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Abit BD7-RAID Review

Posted: April 6th, 2002
Written by: Tuan Huynh


Abit is one of those companies that manufacturer performance oriented boards. They’re usually the last manufacturer to release a board based on a completely new chipset. When the i850 was released, Abit took their time to engineer their TH7-RAID, which in the end, became one of the highest overclocking boards on the market.

With the launch of the Socket 478 Pentium 4’s, we saw the introduction of the TH7-II and Abit’s patented “Abit Engineered” feature, which had strips on the bottom of the board to increase overclockability, as well as power and reset buttons onboard.

While the TH7 and TH7-II were i850 based boards, it’d only be a matter of time till Abit would release an i845D based DDR solution. Today we’ll be taking a look at their i845D offering the BD7-RAID Socket 478 motherboard.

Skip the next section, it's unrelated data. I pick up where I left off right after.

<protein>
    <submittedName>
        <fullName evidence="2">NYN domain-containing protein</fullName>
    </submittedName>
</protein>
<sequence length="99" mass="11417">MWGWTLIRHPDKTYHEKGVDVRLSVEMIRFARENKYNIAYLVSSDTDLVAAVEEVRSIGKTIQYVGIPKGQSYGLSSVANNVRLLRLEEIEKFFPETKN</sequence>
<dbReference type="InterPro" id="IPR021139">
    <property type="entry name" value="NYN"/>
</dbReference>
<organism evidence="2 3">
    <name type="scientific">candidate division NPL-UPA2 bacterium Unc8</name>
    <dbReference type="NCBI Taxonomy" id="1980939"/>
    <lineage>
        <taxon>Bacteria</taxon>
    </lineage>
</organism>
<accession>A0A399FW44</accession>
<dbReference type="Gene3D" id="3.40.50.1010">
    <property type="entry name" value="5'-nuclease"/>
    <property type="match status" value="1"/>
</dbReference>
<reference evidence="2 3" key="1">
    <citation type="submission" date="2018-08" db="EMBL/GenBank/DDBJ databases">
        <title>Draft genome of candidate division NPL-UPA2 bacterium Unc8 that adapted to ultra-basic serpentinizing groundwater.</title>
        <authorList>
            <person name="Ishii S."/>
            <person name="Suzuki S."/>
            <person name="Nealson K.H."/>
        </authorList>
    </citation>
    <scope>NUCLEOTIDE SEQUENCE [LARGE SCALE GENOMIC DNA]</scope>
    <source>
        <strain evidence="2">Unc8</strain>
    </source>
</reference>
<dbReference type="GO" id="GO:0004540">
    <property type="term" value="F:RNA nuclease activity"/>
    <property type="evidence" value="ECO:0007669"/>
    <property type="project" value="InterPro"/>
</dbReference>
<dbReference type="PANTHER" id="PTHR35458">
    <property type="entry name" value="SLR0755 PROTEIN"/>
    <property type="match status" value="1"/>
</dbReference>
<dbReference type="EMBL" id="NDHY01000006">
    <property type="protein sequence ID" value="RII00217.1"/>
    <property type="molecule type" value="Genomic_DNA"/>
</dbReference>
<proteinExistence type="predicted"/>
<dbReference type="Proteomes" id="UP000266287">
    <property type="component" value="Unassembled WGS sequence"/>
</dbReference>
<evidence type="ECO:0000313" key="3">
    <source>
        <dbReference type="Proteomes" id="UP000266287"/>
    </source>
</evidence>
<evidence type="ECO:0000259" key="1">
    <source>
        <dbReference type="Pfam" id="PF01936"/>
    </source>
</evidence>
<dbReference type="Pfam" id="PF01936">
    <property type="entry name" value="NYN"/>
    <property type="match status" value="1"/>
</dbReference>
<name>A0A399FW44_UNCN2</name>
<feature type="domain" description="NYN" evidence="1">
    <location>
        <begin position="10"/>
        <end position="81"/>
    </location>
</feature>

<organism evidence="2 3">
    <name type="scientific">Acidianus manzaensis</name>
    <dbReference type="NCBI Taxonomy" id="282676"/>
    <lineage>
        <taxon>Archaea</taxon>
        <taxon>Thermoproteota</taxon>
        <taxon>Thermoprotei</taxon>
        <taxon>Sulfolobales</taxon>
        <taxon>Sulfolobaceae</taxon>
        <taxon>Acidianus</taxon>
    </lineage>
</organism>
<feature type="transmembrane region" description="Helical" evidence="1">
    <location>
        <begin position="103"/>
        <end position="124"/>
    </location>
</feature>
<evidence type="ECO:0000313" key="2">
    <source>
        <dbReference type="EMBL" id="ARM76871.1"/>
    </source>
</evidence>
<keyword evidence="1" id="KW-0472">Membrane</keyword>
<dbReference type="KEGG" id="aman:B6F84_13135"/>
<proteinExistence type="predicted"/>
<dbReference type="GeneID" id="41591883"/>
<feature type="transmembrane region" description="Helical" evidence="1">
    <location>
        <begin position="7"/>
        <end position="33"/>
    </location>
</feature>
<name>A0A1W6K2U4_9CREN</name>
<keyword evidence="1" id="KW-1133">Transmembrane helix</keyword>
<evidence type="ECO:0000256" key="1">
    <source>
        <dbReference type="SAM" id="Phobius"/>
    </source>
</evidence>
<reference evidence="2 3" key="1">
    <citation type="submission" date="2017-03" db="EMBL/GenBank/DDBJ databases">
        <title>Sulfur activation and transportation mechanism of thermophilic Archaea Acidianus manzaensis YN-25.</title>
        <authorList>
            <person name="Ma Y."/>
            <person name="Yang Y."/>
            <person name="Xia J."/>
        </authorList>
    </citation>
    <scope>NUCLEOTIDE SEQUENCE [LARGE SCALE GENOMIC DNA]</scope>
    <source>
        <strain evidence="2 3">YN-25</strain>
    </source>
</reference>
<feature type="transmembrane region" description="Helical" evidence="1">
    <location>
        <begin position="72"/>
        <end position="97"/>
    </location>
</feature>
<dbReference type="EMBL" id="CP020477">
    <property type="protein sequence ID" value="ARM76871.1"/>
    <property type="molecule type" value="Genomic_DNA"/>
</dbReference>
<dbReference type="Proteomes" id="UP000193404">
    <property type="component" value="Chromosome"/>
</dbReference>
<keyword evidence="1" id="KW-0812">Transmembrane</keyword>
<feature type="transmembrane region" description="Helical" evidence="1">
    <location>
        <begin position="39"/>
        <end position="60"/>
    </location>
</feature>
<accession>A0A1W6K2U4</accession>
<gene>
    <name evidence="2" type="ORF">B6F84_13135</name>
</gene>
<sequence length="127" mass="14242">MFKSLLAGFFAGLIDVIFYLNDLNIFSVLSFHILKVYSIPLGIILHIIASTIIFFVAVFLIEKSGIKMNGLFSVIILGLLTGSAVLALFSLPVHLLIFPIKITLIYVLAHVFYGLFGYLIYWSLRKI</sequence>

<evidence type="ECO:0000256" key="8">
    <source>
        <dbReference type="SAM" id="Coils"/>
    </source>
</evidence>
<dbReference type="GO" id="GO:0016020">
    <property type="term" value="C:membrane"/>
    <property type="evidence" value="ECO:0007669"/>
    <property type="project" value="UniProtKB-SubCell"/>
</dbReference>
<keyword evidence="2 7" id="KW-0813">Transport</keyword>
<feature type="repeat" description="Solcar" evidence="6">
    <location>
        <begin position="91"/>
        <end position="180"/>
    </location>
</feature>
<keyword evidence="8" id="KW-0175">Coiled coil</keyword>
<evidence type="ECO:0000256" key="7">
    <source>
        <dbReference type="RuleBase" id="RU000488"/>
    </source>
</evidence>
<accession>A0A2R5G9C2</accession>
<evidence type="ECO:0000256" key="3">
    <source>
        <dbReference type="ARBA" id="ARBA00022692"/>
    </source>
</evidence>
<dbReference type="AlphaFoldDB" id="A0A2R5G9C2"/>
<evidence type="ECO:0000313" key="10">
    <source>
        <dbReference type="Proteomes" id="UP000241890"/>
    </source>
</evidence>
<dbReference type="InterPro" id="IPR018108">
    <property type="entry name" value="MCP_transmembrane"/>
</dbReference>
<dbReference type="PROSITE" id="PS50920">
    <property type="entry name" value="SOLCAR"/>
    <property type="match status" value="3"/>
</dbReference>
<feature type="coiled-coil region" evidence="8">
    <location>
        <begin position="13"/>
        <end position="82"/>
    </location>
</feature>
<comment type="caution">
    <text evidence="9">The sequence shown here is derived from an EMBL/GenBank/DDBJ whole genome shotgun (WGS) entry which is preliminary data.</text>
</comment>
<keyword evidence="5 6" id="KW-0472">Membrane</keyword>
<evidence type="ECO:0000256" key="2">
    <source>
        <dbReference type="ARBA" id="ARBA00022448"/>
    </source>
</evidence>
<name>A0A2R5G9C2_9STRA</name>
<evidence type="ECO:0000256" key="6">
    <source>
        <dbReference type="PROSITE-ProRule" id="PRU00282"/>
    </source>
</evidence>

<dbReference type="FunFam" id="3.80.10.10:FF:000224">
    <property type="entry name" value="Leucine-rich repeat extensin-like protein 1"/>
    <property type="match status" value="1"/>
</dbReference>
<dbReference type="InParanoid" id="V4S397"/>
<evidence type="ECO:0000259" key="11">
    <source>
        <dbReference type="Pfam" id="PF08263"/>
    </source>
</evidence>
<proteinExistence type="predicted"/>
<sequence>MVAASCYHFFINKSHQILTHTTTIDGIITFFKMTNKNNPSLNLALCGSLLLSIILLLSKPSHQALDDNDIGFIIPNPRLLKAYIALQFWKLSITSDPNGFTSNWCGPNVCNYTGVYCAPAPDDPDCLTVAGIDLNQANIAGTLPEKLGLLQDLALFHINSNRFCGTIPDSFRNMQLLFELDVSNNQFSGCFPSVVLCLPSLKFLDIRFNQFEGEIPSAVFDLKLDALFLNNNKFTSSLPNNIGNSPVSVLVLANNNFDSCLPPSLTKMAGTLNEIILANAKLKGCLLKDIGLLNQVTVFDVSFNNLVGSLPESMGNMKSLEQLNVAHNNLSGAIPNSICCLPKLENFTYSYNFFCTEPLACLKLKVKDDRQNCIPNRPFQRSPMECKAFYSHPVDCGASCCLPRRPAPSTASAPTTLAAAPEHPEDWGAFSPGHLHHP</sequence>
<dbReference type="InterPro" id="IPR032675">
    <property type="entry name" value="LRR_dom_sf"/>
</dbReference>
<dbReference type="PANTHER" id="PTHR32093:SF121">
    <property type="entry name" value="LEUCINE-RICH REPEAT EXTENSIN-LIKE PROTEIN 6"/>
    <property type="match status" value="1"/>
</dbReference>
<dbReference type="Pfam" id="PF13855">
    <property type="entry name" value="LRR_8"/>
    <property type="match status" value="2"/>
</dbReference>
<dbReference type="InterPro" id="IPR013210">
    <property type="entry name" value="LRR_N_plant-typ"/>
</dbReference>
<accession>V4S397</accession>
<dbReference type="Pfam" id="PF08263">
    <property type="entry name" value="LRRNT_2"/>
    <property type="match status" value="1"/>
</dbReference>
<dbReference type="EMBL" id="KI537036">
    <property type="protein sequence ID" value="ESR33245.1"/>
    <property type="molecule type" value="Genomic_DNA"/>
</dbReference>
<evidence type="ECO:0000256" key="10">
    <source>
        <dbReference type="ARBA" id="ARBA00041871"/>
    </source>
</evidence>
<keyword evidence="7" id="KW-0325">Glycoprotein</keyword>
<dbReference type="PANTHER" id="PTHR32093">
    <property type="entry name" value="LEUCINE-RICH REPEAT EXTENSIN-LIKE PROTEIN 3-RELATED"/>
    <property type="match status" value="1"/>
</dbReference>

The BD7-RAID is built upon a green PCB that has become typical of most Abit P4 motherboards. Though there’s nothing really exciting about the color, we’ll just have to see what features it has built in… It is built to ATX 2.03 specs and should fit in all ATX cases with an ATX 2.03 PSU. Atop the Northbridge, you’ll see the large passive heat sink.

Like the majority of the i845D based boards, the BD7-RAID only features 2 DIMM slots for a maximum total of 2GB PC1600/PC2100 DDR memory.

The BD7-RAID features a total of 6 PCI slots that are just plain white, but then again, what’d you expect? It’s Abit, not Soyo, so no purple PCI slots for you! :-p. At the bottom there’s also a CNR slot for use with CNR cards, which you probably won’t be able to find anywhere to buy. But since the CNR shares a slot with the 6th PCI slot, inserting a CNR card will cost you the 6th PCI slot.

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